Schoharie County

State program brings new life to old Cobleskill factory

With the announcement in March of two tech companies moving into Cobleskill’s Guilford Mills under t
The former Guilford Mills complex is located across from Cobleskill village offices at the intersection of North Grand Street and Mineral Springs Road.
The former Guilford Mills complex is located across from Cobleskill village offices at the intersection of North Grand Street and Mineral Springs Road.

With the announcement in March of two tech companies moving into Cobleskill’s Guilford Mills under the START-UP NY program, the long-vacant mill is solidly on its way to becoming the economic gem county leaders have envisioned for years.

The former textile mill, an 468,000-square-foot shell of a factory about a mile from SUNY Cobleskill, was sold to Green Recycling Solutions International for $2.5 million last September, ending the county’s five-year search for a buyer. At the time, it was announced GRSI would partner with four other companies that wanted to move into the mill, with GRSI footing the $4 million to $5 million bill for extensive renovations, altogether bringing more than 900 jobs to the county.

One of those companies, Sakat Consulting, was one of the two recently approved for START-UP NY, which allows new, expanding or out-of-state businesses to operate tax-free for a decade in designated zones near college campuses — in this case, SUNY Cobleskill. The college devoted 125,000 acres of the 200,000-acre START-UP zone to Guilford Mills.

“We’re very pleased to have the first couple of companies that will be moving into that place approved,” said Jason Evans, associate professor of agricultural business management at SUNY Cobleskill and the campus representative for START-UP NY. “For sure, it’s going to be good for the community. That’s been an empty asset for many, many years, and the fact that it can now be rehabbed and generate jobs is very good for Cobleskill and Schoharie County.”

Sakat is a new enterprise that plans to invest $10 million to establish technology research and development and telemarketing centers in the mill, creating 102 new net jobs.

The other company announced last month was Eco Convergence Group Inc., the American arm of Norwegian-American engineering company ECG Iveron AS, which specializes in developing sustainable technology. Its planned $19 million investment would create 52 new net jobs.

“Eco Convergence will be a major player,” said Schoharie County Treasurer Bill Cherry, who also leads the county’s economic development efforts and brokered the sale of Guilford Mills last year. “I think the fact that they are an established, very well financed, existing multinational company, I think that’s what probably put them to the top of the list. They have resources to put into the infrastructure in conjunction with GRSI’s money, and they really want to become a part of that START-UP NY program.”

Of the other three businesses initially announced for the mill, two still have applications before New York’s Empire State Development Corp. for the START-UP NY program: USA Intimates, a lingerie manufacturing startup, which plans to employ 340 people; and Echelon, which patented a bulletproof cloth made from titanium beads and plans to hire 67 people.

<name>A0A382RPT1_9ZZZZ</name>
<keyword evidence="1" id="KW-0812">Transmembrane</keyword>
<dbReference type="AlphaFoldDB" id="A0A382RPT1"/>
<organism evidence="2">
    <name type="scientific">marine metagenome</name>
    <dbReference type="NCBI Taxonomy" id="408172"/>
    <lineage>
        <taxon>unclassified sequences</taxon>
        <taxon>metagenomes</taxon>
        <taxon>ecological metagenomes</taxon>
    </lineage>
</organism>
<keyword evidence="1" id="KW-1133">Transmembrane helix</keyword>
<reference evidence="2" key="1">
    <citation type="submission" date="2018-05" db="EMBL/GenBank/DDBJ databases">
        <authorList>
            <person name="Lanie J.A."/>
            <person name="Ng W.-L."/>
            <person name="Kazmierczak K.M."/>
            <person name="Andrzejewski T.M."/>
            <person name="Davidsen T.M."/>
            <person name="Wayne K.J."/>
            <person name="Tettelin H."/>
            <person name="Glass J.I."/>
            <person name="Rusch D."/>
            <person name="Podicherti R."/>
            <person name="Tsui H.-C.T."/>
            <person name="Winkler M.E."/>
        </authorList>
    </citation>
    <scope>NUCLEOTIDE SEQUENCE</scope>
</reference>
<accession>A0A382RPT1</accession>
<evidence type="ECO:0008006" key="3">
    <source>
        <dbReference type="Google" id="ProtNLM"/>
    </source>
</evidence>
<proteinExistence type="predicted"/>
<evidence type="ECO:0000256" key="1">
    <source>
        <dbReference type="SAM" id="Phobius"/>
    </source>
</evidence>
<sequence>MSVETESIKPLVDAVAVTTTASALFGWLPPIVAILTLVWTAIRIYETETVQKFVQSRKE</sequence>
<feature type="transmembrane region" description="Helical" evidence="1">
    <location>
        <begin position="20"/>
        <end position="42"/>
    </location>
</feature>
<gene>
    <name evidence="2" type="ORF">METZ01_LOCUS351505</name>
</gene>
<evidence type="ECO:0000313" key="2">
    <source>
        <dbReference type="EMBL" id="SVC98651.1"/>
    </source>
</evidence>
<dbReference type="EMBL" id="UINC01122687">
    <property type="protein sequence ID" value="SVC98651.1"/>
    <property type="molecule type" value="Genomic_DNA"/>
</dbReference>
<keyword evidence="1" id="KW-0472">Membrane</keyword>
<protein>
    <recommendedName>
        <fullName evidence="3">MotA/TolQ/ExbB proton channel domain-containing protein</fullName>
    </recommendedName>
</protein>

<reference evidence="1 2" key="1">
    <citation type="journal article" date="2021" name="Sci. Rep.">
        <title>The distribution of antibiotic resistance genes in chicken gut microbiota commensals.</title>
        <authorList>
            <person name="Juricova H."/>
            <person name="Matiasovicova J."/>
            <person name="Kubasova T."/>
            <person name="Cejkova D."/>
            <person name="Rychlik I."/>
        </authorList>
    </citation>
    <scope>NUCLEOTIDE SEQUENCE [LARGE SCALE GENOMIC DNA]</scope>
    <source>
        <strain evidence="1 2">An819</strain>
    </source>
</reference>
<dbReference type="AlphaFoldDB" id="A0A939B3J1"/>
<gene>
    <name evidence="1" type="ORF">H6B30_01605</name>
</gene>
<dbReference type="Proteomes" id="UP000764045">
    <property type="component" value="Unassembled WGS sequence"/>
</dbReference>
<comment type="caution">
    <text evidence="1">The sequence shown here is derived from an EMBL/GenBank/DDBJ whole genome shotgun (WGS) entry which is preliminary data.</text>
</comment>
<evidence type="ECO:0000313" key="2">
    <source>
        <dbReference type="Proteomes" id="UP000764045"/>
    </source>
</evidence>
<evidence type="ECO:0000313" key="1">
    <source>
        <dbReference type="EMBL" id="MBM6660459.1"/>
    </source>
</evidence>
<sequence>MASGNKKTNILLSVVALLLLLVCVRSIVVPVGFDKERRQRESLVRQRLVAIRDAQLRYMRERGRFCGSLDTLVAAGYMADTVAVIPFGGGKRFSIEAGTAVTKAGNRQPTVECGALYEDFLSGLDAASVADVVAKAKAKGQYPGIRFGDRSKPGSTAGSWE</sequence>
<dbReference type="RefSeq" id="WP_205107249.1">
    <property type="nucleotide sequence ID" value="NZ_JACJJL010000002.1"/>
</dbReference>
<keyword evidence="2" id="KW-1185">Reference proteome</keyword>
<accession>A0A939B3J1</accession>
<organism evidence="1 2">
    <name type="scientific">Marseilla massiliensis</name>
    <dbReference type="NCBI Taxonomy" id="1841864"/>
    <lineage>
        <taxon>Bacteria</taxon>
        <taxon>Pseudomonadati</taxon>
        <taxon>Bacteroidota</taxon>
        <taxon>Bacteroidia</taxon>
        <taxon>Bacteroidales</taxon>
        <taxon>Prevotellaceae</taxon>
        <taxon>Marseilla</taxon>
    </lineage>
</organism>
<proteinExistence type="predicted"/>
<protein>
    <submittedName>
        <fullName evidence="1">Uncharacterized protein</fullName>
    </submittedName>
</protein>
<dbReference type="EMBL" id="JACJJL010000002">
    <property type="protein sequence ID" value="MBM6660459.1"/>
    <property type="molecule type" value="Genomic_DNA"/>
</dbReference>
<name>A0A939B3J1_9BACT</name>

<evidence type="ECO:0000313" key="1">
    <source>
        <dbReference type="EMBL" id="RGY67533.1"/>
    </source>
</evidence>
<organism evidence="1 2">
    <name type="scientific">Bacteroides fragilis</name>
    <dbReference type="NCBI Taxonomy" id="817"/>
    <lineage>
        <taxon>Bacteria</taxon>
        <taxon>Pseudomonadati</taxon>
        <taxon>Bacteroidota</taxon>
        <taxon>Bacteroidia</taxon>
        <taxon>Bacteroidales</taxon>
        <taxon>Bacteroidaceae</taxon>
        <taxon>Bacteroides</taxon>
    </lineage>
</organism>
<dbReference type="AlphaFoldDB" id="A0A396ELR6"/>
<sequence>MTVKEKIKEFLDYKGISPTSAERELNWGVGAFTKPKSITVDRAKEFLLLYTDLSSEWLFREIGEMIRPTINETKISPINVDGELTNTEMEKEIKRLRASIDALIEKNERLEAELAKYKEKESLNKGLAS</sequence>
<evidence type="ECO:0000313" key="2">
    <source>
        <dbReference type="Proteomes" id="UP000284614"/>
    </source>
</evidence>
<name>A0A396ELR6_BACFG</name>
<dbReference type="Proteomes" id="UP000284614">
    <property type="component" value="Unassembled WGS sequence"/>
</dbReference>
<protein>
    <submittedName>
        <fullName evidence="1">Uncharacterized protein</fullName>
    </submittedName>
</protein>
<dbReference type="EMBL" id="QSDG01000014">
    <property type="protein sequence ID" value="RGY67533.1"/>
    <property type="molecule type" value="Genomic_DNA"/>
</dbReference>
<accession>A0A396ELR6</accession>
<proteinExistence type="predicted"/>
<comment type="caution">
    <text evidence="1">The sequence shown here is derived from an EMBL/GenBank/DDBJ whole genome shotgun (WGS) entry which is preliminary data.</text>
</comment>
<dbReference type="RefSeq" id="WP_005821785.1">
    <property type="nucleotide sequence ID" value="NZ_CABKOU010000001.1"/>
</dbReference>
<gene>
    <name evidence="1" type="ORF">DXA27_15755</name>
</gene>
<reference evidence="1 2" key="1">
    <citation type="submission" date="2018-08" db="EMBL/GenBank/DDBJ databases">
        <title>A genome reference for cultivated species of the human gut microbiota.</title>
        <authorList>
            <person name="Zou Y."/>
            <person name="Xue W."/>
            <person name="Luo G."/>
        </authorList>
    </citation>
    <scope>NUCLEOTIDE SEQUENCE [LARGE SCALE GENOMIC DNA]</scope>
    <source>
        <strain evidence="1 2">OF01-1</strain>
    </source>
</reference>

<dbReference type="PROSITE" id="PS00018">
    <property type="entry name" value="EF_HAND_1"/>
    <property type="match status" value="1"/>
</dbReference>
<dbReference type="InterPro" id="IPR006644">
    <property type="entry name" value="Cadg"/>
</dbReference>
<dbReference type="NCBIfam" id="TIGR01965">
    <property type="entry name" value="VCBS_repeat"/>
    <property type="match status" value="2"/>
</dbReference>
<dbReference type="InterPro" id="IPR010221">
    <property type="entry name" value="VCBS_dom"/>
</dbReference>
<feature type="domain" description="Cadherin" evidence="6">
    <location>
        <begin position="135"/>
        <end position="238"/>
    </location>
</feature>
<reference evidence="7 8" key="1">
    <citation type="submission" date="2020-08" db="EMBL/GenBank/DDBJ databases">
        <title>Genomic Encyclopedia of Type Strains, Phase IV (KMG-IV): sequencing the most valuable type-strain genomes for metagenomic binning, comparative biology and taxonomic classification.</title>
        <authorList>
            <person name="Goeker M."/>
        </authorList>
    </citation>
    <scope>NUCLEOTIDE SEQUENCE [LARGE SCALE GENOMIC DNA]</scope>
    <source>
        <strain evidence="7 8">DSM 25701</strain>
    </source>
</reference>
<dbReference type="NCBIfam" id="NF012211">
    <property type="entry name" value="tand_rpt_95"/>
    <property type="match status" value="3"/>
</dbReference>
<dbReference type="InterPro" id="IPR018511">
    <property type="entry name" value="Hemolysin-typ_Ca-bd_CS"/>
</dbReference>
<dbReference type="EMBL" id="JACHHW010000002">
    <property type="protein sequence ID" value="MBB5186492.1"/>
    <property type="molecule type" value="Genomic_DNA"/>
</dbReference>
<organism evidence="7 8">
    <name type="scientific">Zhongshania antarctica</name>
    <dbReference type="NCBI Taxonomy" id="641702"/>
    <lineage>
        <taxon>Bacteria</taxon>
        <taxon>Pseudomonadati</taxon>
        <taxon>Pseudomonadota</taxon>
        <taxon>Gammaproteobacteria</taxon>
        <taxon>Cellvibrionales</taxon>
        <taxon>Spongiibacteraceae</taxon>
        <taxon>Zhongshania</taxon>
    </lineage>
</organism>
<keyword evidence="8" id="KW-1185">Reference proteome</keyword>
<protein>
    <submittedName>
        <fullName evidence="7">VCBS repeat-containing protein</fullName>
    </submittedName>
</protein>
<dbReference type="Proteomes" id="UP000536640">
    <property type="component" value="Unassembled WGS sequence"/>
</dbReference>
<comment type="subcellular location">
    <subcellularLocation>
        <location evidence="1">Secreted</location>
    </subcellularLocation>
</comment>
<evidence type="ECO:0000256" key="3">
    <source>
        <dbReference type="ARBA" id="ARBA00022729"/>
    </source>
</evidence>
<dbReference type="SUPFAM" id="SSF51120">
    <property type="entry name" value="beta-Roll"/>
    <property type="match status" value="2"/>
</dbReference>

The third, an agricultural company called Aeon, is no longer in the running, though no reason was stated Thursday.

In addition to those, according to Evans, there is one other company with a START-UP application pending, though he declined to name it.

Down the road, Cherry said, he thinks there will be space for more companies. GRSI has already begun talking about expanding or constructing another building, which Cherry called “very exciting,” albeit with a healthy dose of caution.

“The first thing that has to happen is the infrastructure has to be done [on the existing building],” said Cherry, adding that that work should be underway this year.

The county closed the sale with GRSI, which will act as a sort of umbrella corporation at the site, on Dec. 3, said Cherry. In exchange for GRSI taking full financial responsibility for renovation, it was allowed to pay just $5,000 at closing, with annual payments starting at $60,000 and increasing to $81,629 by the end of the fifth year. At the end of the fifth year, if all job creation requirements and other promises have been met, the company will make a balloon payment of $2.14 million, according to the purchase agreement. The final sale price would then be discounted $150,000 for every set of 50 full-time jobs created by Sept. 30, 2020.

GRSI, which has a 15-year world licensing agreement for the development of a special process for recycling tires, plans to create 25 jobs.

As part of the START-UP NY program, all of the companies are vetted and sponsored by the college and must submit at least a general outline of how they might work together.

“Each of them in some way or another ties into the other occupants, and they tie into the academic mission of SUNY Cobleskill, which has taken on a distinct ecological and environmentally friendly sort of agenda,” said Cherry.

Evans said the college takes an open-minded approach to the vetting process, embracing a range of fields, from food processing and distribution to agricultural science and software development for business applications. In the end, the idea is for the businesses to offer internships and training opportunities, as well as help design courses and programs that better prepare students to directly enter a given industry.

“All of these companies have really jumped at the opportunity to do something like that,” he said. “There really is, ultimately, such a wide variety of companies poised to move into that space that it’s really going to provide a lot of benefits to a lot of programs here.”

Categories: Business

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